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As discussed in Part I of this article, the scope of IPR estoppel under 35 U.S.C. § 315(e) remains unclear.  In Part II, we explore several approaches that courts may apply.

Specifically, the approaches considered herein contemplate the meaning of the phrase “reasonably could have raised” in the IPR estoppel statute.  Clearly, Congress did not

When the America Invents Act (“AIA”) first went into effect, it was widely believed by practitioners that the scope of the estoppel provisions under 35 U.S.C. § 315(e) was very broad.  Essentially, an IPR petitioner whose petition resulted in a final written determination would be estopped from arguing in district court any §§ 102 and/or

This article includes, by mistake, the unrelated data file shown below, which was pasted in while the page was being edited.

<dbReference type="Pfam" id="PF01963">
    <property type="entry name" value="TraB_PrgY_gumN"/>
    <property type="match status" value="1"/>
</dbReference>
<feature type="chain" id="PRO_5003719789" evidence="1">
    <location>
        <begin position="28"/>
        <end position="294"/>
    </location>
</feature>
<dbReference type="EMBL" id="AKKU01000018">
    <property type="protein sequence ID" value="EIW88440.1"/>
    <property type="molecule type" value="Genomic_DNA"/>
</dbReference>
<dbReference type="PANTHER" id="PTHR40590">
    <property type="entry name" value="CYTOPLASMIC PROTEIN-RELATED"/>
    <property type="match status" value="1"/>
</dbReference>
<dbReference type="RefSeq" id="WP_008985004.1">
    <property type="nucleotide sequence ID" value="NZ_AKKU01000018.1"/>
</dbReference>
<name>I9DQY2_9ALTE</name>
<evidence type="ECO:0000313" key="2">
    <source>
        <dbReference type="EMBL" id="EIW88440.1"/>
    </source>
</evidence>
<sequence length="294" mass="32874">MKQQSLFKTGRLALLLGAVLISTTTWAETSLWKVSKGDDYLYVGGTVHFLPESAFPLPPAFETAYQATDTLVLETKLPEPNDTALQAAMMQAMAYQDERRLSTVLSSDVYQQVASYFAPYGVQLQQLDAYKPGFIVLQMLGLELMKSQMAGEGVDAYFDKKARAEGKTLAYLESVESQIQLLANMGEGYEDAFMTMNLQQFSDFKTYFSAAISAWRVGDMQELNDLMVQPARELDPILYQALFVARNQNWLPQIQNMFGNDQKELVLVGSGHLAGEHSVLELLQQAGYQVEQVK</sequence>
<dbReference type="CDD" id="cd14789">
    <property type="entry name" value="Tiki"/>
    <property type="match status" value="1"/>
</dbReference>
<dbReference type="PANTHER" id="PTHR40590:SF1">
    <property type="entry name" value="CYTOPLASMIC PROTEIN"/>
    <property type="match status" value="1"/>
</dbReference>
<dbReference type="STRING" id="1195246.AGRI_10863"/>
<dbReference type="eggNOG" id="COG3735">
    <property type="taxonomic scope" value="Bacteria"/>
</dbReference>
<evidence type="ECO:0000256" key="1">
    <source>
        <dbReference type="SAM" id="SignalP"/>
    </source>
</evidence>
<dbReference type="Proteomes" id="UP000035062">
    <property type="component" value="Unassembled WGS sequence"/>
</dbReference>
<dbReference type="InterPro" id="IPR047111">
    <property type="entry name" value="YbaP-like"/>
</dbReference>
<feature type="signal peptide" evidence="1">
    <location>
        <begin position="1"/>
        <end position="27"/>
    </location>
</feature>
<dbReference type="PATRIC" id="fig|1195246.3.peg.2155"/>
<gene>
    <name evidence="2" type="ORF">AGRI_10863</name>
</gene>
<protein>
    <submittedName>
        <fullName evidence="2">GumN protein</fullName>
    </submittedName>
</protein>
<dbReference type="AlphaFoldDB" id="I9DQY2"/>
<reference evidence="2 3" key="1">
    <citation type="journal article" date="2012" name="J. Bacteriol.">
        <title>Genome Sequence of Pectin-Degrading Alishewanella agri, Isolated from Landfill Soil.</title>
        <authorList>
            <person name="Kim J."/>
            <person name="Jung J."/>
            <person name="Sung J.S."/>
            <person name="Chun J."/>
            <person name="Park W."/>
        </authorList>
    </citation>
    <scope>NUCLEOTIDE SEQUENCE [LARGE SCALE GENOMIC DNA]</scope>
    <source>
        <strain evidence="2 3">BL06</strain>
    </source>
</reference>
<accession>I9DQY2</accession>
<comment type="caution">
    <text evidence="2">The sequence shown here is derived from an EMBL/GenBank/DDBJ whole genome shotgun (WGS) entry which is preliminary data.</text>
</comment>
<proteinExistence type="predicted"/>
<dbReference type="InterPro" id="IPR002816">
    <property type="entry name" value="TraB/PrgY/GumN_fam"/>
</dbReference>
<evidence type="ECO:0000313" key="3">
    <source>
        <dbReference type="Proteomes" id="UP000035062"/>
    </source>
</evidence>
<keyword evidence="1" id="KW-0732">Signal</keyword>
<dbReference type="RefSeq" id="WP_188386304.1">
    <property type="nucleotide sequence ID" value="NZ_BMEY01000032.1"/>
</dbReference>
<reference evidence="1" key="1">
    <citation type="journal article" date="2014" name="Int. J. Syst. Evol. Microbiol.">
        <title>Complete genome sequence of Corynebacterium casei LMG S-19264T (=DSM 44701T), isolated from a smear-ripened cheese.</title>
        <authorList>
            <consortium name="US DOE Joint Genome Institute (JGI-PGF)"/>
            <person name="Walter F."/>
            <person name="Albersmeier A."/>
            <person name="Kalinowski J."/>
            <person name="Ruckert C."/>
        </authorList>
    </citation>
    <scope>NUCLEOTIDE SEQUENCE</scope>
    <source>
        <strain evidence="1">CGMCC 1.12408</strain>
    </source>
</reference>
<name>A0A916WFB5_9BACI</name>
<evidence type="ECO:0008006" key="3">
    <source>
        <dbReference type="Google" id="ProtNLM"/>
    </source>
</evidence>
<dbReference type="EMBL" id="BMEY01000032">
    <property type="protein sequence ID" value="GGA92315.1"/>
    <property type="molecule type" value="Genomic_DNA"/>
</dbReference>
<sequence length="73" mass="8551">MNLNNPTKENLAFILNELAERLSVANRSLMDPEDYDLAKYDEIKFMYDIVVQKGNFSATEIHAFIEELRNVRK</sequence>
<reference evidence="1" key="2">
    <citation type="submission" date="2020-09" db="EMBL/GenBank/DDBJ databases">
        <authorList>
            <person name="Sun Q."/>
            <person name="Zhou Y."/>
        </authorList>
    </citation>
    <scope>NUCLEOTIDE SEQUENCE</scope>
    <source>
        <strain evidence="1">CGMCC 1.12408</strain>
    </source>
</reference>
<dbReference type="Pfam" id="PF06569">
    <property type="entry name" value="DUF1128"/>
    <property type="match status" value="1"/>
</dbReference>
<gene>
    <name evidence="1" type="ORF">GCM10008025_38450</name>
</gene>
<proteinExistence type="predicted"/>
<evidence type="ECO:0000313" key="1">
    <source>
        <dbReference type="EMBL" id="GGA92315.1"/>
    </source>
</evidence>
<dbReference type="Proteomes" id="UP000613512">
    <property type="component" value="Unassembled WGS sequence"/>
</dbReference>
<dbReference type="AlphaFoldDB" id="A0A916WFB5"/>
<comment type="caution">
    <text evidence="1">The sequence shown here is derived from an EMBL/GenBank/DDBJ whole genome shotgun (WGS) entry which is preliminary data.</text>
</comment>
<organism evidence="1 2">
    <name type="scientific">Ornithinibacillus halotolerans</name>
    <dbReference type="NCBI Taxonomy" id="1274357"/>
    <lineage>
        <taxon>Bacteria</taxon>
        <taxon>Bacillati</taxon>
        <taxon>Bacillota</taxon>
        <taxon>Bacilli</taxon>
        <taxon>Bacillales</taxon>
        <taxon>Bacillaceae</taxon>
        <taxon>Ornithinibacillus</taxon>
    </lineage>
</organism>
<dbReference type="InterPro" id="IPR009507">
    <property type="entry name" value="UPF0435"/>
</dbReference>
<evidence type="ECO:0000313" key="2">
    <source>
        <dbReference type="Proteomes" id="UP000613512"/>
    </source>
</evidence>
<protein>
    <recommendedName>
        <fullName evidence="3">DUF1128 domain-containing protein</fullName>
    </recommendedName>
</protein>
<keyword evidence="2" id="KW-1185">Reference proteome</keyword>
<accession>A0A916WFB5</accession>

A new § 101 decision provides a little more insight into subject-matter eligibility. In Apple, Inv. v. Ameranth, Inc., Case Nos. 2015-1703, and -1704, the Federal Circuit reviewed decisions in CBM2014-00013, -00015, and -00016 (decision dated November 29, 2016). The CBMs involved subject matter eligibility challenges against the claims of U.S. Patent Nos. 6,384,850;